This year’s Future of Advertising…In One Afternoon provided a more introspective and thoughtful approach than other years have seen.
The afternoon kicked off with the Advertising Association’s Chief Executive Stephen Woodford talking on Brexit and what this means for the British advertising industry. With 90% of the ad industry voting remain, Stephen understands that our industry might find it hard to fully grasp the implications that will accompany our exit from the EU, but understanding them will be imperative as the implications continue to permeate through Adland for years to come.
Contagious Communications’s Arif Haq spoke on why clients so often don’t buy into the most out-there and thus sometimes best ideas that are brought to them, citing that clients are unprepared to deal with true creativity and innovative thought. Funding for training focuses minutely on execution in comparison to strategy, and it is the right execution which is vital to the success of a campaign.
Party-streaming platform Boiler Room sent their New Business Director Tom Wiltshire to explain the void they filled when MTV stopped defining youth culture to become a reality TV channel. They have access to today’s underground youth culture and they’re willing to give brands access to that audience but on their terms, which means that the only brand content being put in front of their audience is stuff that they will genuinely want to engage with. Sticking to your identity and being willing to say no in the long run can provide far more worthwhile opportunities for yourself and your partners.
Toby Gunton from Edelman focused on the Edelman Trust Barometer, which they’ve been conducting research for annually since 2000. Unsurprisingly their research showed that we are in a crisis of trust, but this does give our industry the chance to step into the space being left vacant by businesses and the media, and to really understand our audiences and offer them more appropriate advertising.
Freeformers’ Lucy Lyall Grant made the case for reverse mentorship, using her experience of working with Saatchi & Saatchi’s Global CCO Kate Stanners to showcase that just because you are at the very top of the career ladder, doesn’t mean that there isn’t any room to learn from those coming up underneath you.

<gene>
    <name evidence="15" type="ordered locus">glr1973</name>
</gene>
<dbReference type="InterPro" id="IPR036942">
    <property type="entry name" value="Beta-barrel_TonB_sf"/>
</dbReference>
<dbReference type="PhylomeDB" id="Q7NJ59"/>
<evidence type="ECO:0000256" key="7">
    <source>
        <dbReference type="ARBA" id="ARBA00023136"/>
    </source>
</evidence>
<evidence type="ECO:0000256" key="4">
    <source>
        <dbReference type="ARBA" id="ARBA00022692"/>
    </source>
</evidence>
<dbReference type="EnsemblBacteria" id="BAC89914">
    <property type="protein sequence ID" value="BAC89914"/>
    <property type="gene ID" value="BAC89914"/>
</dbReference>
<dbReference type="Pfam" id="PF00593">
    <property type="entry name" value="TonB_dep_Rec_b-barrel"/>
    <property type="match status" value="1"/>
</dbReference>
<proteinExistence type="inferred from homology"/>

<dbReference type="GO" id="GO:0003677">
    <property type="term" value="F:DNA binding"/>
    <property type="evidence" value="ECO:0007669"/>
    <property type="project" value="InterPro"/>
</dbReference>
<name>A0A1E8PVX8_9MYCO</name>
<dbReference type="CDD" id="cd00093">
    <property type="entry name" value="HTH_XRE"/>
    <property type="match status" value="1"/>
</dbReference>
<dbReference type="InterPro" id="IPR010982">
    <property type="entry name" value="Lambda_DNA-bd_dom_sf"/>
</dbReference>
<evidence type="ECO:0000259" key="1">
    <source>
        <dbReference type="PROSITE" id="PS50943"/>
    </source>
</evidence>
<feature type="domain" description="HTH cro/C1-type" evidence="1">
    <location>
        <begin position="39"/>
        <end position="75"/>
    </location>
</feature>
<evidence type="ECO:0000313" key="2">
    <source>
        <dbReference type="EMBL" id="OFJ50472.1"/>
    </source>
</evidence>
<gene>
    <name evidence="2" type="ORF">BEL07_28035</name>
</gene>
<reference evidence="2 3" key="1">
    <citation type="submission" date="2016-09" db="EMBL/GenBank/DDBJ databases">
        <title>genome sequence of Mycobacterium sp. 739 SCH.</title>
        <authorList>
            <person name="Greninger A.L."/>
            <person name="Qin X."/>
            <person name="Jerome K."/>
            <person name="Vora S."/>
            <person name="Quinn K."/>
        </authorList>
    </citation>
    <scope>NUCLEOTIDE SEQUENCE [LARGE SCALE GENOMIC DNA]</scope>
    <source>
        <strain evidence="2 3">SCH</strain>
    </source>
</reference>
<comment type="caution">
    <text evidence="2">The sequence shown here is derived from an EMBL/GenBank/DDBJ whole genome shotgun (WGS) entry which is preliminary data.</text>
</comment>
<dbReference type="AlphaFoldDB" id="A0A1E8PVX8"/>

Google Creative Lab’s Head of Production Andy Kinsella showed us the inner workings of his team, and how they achieve Google’s aim to ‘create’ the future. The showcases he showed suggested that this approach is working well for them, with a range of projects shown, from how the simplest ideas can make a huge difference to how we use our phones every day to live saving app builds which offer info hubs to refugees and has so far helped over 100,000 people arriving on in boats to places like Lesbos.
What is the truth about Britain? It’s a question Rodney Collins of McCann Truth aims to answer. Backed up by plenty of research, he took us through the country we live in today, and how we compare to other nations also going through a bit of an identity crisis, such as the US. He summarised the general British sentiment as currently being “I’m fine, but as a whole we are f*****” and explored the different ways different groups in the country view Britain and compared these to the brands people consider representative of the UK.
The afternoon finished with a personal talk from Director and Photographer Rodney Rascona, who talked us through his transition from commercial photographer whose glossy pictures of cars were nominated for awards, to working with NGOs throughout some of the world’s most dangerous and deprived countries to tell their people’s stories. He implored the world-leading image makers in the room and in our industry to do something more with their talents to help humanity. As plenty of today’s talks explored; we live in troubling times, but we work in an industry that has the skills and resources to affect change for the better, and we shouldn’t ignore that opportunity.
The day amounted to a necessary reset in perspective, with an industry that can easily lose sight of the wider world whilst focusing on the details of the PPM. It’s useful to sometimes be reminded of who the work we make is being created for, and the knowledge and insight we need to make our work better is all around us.